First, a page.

Allow me to introduce you to how one of my paintings come into being. Explore the anatomy of the layer in the painting. It is a process of distilling moments over time.
Anatomy of seeing
While the outcome looks almost photographic and has a high degree of realism. My work is nothing like a photograph. A camera does not work like the eye and brain combined. A photograph is a fragment or instance of time. The camera records everything but at the same time looses the 3rd dimension. In contrast, the eye sees and focuses through the dimensional planes. The brain sees and un-sees things depending on the attention of the human who owns the eye. Thus the artist sees, notices, focuses and explores the field of view over time.
I paint in layers. Each painting has approximately 10 layers. This means I turn up on site 10 times. I allow the paint to dry between layers and use a combination of transparent glaze mediums and paints to allow the layers to interact with each other. I have a basic guiding principal – each layer needs to be vibrant, responsive and expressive in laying down paint. This keeps the painting full of nuance and rich to the eye.
This means a painting will take over ten weeks to complete. This is a small painting and the average time spent on each layer was 2 hours of intense painting. So over twenty hour of time is distilled in this work. A larger work will take up to 40 hours. Time also brings change of light, sometimes one thing is highlighted and at other time it is in shadow.
As a artist I am adding light and ignoring light sometimes ten weeks apart to build up form. No one photograph can do this. A lot of realism painting is studio painting from a photograph. Hyper-realism is a form of this where the painter transfers the photo in minute detail using graphic techniques to control exact location and detail of the photographic source. My paintings are born of time not a camera.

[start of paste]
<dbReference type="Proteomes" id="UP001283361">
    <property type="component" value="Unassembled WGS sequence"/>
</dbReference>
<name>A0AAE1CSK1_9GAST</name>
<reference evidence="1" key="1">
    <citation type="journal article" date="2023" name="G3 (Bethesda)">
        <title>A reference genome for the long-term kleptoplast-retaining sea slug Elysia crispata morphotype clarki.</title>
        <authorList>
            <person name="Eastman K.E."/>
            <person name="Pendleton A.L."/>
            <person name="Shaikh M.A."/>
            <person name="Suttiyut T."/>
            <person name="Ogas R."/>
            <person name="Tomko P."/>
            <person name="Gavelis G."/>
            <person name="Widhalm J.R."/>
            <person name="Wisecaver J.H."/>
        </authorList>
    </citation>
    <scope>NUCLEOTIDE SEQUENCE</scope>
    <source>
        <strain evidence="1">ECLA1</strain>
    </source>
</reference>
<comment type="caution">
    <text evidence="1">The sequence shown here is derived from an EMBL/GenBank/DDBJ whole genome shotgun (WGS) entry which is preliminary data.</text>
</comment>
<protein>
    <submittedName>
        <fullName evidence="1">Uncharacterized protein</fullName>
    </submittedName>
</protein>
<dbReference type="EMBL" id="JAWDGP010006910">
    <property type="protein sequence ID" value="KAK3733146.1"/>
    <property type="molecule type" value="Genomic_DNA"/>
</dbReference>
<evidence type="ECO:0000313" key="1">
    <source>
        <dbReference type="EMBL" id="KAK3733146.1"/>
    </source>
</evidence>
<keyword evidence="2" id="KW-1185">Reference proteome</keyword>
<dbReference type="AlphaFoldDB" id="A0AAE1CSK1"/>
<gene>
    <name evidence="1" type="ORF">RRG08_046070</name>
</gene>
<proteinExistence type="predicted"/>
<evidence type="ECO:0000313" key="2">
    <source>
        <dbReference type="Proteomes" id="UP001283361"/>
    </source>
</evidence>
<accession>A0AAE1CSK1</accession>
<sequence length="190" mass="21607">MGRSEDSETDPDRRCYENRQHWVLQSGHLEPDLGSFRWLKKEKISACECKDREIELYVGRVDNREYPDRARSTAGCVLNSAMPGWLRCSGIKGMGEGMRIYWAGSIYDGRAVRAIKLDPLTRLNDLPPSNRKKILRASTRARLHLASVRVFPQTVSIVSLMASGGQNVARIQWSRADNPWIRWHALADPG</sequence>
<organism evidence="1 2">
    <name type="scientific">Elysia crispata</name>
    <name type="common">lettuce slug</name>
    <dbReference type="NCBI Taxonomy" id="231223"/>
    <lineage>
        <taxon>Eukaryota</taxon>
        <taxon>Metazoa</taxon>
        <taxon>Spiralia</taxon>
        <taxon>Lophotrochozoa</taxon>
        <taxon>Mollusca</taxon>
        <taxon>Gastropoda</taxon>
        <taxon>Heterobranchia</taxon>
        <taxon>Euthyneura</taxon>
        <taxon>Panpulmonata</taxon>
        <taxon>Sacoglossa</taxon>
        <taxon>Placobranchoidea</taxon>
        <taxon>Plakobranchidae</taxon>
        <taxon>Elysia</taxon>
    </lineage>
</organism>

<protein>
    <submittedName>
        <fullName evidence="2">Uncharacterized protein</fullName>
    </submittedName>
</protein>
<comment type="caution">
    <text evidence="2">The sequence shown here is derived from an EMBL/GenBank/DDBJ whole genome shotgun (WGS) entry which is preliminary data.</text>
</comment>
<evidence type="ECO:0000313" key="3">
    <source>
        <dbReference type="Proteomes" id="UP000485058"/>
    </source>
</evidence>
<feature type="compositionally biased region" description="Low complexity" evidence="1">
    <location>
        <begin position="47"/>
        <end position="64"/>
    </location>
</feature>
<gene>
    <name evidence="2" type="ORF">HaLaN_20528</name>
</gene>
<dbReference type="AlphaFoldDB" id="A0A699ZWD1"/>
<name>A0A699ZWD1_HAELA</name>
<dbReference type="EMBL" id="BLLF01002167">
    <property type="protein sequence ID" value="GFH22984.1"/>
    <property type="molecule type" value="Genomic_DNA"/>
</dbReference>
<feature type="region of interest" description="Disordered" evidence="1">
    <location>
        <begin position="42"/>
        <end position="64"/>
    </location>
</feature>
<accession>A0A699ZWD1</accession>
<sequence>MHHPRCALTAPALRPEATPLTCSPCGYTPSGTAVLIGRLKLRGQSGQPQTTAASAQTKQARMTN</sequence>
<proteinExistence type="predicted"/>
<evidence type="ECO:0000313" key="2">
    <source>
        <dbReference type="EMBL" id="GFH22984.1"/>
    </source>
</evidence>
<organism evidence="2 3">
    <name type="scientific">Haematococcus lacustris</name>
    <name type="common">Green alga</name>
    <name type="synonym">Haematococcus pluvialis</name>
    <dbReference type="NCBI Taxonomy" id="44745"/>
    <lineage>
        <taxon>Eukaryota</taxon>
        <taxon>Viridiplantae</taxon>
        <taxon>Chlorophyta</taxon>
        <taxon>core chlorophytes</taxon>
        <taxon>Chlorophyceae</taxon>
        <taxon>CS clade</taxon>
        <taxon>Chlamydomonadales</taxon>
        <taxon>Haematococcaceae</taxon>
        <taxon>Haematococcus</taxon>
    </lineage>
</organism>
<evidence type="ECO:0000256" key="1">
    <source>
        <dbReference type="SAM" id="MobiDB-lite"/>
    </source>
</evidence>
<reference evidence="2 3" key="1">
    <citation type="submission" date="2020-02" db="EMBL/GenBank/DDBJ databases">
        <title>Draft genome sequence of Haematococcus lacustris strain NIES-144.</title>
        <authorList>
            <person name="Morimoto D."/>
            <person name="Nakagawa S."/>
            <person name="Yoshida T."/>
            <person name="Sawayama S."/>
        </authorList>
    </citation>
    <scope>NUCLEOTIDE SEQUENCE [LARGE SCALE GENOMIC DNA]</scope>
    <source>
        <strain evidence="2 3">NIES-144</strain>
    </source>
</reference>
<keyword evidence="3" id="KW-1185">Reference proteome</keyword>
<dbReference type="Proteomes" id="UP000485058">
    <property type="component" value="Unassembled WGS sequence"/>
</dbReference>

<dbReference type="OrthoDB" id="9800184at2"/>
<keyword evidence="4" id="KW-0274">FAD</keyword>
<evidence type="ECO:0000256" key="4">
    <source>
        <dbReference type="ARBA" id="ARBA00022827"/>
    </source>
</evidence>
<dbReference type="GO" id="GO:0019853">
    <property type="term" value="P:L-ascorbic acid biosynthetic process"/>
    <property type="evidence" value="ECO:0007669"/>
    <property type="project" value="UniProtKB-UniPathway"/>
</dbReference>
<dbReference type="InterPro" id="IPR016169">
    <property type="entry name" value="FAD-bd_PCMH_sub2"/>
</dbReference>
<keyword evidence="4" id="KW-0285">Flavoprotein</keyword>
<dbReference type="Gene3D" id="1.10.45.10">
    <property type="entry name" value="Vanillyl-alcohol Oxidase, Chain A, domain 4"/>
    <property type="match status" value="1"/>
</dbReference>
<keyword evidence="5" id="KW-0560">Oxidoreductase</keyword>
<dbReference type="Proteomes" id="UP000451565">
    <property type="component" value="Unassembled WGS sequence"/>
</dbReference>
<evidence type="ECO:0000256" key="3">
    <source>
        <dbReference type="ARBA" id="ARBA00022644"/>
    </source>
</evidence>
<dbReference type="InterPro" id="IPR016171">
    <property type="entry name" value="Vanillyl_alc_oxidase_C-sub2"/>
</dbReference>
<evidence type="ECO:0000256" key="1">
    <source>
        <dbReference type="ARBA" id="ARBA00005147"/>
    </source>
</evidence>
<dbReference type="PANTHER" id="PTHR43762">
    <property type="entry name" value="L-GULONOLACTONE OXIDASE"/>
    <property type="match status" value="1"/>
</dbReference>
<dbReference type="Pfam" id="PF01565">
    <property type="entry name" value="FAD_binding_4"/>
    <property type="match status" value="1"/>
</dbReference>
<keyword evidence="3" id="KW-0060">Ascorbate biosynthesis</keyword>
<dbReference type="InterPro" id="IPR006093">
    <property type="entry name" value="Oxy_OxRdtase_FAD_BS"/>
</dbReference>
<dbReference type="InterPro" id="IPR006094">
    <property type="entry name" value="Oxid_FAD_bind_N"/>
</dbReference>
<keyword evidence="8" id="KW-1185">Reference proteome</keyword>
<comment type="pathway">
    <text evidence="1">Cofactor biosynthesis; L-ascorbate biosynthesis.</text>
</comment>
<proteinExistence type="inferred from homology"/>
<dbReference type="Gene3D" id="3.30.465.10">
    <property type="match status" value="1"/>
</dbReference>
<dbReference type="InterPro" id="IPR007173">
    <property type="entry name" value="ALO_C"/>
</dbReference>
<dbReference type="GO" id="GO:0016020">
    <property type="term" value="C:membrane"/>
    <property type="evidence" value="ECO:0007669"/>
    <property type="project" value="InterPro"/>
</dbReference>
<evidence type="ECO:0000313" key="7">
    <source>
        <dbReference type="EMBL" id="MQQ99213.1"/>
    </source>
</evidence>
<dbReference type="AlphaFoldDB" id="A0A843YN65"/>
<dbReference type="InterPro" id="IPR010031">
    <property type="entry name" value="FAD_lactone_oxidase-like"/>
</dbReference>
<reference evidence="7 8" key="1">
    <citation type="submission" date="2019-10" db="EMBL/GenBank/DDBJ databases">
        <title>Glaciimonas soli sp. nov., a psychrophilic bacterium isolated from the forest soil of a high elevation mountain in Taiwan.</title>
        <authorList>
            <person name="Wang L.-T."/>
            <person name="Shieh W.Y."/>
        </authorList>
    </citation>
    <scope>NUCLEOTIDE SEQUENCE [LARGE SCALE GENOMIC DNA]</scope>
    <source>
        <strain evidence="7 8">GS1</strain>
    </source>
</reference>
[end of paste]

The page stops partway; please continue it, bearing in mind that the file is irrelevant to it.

Distilling the environment
One of the benefits of spending this amount of time in one place is I become a part of the landscape. The birds and animals return and treat me as a part of the environment. While painting this work a Lyrebird would work the bank with his tractor feet looking for food. Standing in the creek was such a good idea on hot summer days when this work was started. It was not so great when the cold chilly waters came down from the mountains as in the depths of autumn.
When you own a Russell McKane painting you are standing in the creek with the artist and see with artists eyes. You can sit in your lounge room and enter the painting time and time again as if you were there.